The importance of selenium as an essential trace element is now well recognized. In proteins, the redox-active selenium moiety is incorporated as selenocysteine (Sec), the 21st amino acid. In mammals, selenium exerts its redox activities through several selenocysteine-containing enzymes, which include glutathione peroxidase (GPx), iodothyronine deiodinase (ID), and thioredoxin reductase (TrxR). Although these enzymes have Sec in their active sites, they catalyze completely different reactions and their substrate specificity and cofactor or co-substrate systems are significantly different. The antioxidant enzyme GPx uses the tripeptide glutathione (GSH) for the catalytic reduction of hydrogen peroxide and organic peroxides, whereas the larger and more advanced mammalian TrxRs have cysteine moieties in different subunits and prefer to utilize these internal cysteines as thiolcofactors for their catalytic activity. On the other hand, the nature of in vivocofactor for the deiodinating enzyme ID is not known, although the use of thiols as reducing agents has been well-documented. Recent studies suggest that molecular recognition and effective binding of the thiolcofactors at the active site of the selenoenzymes and their mimics play crucial roles in the catalytic activity. The aim of this perspective is to present an overview of the thiolcofactor systems used by different selenoenzymes and their mimics.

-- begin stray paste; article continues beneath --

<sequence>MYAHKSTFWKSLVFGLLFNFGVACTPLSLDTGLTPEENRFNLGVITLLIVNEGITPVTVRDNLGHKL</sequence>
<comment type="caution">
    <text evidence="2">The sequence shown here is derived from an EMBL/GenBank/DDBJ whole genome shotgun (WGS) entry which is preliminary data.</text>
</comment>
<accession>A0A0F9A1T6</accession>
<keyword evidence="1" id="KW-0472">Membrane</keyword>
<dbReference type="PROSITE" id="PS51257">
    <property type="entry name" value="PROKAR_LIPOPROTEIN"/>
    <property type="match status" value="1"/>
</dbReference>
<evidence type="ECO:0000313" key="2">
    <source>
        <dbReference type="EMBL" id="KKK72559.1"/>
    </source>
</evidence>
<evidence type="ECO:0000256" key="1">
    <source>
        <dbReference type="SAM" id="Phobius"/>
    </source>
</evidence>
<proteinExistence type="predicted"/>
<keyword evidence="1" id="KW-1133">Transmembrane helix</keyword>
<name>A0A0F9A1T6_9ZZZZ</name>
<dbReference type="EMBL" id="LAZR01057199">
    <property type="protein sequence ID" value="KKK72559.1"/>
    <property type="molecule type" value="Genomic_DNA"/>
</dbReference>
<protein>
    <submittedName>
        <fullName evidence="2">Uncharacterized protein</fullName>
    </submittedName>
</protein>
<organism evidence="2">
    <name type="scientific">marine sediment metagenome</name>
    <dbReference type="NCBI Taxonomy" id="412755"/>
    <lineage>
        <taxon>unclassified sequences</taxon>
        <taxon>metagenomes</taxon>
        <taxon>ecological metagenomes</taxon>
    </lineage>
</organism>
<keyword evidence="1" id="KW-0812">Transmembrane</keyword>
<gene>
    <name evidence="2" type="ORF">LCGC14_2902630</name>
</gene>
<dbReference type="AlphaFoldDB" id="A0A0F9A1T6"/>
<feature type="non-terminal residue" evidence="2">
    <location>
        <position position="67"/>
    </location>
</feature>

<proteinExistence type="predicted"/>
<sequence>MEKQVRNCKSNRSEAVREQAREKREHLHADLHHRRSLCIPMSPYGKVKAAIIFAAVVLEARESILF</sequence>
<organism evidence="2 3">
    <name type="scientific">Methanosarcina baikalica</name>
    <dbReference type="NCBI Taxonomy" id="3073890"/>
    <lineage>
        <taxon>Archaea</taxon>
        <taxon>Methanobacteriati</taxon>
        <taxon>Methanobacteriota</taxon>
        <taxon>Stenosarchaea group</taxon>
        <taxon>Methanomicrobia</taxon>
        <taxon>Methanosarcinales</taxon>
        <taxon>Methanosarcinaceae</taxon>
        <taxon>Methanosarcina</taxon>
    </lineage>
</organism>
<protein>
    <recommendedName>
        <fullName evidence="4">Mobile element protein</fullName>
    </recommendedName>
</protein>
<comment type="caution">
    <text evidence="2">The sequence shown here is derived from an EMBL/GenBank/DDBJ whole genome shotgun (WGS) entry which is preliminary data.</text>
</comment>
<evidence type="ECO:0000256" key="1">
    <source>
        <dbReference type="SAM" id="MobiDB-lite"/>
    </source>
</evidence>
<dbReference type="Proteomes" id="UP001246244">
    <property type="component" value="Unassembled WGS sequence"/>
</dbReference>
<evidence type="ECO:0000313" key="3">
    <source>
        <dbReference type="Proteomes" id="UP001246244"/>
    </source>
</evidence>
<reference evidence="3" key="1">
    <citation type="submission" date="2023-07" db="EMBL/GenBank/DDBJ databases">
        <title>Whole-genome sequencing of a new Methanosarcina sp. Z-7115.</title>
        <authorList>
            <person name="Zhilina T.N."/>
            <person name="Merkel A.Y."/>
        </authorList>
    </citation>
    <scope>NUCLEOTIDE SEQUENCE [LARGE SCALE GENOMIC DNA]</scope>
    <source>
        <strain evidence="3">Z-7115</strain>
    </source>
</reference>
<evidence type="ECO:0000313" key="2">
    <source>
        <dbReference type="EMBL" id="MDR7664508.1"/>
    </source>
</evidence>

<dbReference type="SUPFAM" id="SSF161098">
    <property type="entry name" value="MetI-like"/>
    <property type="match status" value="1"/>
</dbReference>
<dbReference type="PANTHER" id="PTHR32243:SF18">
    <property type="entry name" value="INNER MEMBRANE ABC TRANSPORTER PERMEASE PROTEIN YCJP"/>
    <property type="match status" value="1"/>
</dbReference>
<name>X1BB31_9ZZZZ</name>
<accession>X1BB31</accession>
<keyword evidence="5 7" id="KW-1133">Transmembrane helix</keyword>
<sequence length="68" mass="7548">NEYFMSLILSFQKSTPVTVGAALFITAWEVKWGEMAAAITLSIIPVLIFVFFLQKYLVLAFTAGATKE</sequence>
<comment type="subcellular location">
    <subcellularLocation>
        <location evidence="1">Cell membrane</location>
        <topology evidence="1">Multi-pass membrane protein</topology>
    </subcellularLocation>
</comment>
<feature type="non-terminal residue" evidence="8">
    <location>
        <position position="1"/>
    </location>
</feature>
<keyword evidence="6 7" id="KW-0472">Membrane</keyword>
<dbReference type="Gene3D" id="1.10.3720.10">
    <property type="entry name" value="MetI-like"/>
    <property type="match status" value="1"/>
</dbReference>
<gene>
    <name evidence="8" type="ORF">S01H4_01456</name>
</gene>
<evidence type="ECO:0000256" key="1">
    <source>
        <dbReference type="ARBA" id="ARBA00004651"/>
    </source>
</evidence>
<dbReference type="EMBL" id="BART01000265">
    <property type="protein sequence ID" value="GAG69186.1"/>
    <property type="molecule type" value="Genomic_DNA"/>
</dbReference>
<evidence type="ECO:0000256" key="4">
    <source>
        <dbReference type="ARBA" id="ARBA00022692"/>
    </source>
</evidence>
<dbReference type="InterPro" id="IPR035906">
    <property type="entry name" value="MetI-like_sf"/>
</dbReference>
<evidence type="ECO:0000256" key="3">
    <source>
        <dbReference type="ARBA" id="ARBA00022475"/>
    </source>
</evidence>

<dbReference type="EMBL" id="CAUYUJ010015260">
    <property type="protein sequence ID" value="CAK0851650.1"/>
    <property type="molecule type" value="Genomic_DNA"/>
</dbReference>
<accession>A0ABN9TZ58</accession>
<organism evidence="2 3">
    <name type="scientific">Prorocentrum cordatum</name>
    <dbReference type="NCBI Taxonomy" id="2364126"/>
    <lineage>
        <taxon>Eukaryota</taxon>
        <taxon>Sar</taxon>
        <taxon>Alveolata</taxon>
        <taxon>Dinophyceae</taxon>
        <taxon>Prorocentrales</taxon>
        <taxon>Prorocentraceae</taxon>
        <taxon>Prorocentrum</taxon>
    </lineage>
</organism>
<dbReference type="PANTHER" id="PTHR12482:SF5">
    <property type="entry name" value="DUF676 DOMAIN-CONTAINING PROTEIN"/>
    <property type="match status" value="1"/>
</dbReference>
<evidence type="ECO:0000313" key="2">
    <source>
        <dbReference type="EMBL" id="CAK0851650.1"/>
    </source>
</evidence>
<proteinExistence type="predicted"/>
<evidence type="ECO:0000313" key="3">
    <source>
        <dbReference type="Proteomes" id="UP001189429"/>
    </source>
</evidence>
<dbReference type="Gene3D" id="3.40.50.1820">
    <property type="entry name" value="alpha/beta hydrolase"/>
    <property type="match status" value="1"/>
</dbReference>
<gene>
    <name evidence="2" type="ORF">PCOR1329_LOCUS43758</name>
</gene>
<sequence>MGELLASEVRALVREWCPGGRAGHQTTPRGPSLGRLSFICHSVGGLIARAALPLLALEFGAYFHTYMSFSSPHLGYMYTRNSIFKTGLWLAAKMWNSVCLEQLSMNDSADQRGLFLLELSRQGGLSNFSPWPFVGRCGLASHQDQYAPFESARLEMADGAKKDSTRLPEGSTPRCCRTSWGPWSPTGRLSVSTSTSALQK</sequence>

You have access to this article
Please wait while we load your content...
Something went wrong. Try again?